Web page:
Pharmacogenomics and Toxicogenomics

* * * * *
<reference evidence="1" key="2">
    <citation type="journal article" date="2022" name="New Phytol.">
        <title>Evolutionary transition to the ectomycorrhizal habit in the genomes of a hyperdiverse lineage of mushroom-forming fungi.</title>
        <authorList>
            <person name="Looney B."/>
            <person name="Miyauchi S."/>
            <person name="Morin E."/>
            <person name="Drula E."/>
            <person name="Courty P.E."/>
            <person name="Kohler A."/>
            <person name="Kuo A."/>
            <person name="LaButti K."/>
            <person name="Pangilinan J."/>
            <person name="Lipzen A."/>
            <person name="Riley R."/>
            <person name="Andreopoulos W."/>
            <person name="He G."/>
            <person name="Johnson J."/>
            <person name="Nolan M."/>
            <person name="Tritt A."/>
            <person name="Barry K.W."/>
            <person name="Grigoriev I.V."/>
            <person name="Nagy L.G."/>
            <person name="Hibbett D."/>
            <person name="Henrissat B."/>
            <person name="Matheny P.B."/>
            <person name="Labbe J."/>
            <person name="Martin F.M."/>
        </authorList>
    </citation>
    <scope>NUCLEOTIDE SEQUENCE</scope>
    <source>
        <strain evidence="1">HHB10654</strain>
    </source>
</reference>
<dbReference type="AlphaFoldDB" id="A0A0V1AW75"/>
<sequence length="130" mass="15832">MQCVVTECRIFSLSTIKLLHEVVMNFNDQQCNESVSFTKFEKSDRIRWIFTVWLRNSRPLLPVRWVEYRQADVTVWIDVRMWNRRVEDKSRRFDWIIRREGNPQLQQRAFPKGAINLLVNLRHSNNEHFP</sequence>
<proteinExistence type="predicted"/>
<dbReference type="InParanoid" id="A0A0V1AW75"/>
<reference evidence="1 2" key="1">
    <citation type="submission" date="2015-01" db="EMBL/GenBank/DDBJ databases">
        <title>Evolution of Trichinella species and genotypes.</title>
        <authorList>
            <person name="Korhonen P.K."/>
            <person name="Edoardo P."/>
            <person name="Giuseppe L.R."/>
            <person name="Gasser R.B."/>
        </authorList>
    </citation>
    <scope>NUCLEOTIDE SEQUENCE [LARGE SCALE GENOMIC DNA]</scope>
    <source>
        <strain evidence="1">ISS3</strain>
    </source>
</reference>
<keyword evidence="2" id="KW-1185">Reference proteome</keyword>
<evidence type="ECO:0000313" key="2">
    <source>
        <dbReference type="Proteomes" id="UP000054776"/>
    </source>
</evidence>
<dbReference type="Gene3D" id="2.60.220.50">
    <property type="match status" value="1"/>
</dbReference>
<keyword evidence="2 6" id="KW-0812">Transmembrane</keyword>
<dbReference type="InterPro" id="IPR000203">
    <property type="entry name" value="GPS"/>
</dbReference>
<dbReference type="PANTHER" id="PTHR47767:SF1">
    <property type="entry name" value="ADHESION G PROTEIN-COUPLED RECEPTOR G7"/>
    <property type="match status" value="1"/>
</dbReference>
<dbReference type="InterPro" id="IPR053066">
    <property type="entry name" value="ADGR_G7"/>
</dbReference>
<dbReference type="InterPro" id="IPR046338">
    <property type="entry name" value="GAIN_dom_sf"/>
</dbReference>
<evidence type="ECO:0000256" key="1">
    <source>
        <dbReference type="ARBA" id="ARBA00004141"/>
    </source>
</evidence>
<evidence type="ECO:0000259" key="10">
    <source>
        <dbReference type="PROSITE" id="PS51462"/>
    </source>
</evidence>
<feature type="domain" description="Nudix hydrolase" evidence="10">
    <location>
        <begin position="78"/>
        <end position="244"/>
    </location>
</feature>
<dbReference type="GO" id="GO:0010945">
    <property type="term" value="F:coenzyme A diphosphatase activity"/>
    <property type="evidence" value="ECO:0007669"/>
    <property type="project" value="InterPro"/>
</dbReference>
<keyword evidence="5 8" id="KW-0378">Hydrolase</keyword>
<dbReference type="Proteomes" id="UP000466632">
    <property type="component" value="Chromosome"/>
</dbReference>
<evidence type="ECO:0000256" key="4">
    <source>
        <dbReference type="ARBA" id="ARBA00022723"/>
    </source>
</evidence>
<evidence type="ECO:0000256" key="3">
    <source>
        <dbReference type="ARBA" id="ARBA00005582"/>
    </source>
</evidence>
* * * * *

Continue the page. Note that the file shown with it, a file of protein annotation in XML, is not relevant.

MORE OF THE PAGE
Pharmacogenomics, or toxicogenomics, involves evaluating drug effectiveness and safety on the basis of information from an individual's genomic sequence. We can study genomic responses to drugs using experimental animals (such as laboratory rats or mice) or live cells in the laboratory before embarking on studies with humans. Studying changes in gene expression could provide information about the transcription profile in the drug's presence, which we can use as an early indicator of the potential for toxic effects. For example, genes involved in cellular growth and controlled cell death, when disturbed, could lead to cancerous cell growth. Genome-wide studies can also help to find new genes involved in drug toxicity. Medical professionals can use personal genome sequence information to prescribe medications that will be most effective and least toxic on the basis of the individual patient’s genotype. The gene signatures may not be completely accurate, but medical professionals can test them further before pathologic symptoms arise.